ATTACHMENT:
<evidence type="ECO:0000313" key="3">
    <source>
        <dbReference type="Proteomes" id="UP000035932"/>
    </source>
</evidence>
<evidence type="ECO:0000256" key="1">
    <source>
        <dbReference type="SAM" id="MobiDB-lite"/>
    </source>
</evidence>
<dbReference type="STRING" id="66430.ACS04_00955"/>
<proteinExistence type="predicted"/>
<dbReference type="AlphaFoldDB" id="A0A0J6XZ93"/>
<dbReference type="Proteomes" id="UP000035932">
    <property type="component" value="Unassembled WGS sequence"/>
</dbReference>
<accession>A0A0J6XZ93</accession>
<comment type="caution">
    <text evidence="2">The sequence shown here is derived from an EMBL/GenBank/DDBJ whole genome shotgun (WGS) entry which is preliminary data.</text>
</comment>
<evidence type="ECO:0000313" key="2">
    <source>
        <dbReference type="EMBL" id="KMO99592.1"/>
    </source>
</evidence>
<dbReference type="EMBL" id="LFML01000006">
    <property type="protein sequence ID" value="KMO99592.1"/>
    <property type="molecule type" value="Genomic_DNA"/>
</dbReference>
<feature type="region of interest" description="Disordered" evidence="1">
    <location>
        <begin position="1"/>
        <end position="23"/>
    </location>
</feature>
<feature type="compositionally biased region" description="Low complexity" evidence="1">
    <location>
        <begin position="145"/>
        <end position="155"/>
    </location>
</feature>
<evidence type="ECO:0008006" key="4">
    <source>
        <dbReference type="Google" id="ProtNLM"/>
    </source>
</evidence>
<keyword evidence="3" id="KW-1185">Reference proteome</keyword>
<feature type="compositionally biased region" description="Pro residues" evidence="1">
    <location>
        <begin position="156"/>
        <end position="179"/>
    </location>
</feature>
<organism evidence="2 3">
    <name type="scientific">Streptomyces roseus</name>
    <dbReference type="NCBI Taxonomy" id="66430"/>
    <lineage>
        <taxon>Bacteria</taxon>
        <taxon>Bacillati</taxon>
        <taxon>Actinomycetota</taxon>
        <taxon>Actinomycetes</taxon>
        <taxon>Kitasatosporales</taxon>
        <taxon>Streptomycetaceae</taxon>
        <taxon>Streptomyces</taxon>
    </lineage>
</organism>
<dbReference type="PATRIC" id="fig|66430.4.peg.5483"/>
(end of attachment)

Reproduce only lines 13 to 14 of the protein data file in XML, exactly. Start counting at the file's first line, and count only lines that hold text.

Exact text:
<dbReference type="AlphaFoldDB" id="A0A0J6XZ93"/>
<dbReference type="Proteomes" id="UP000035932">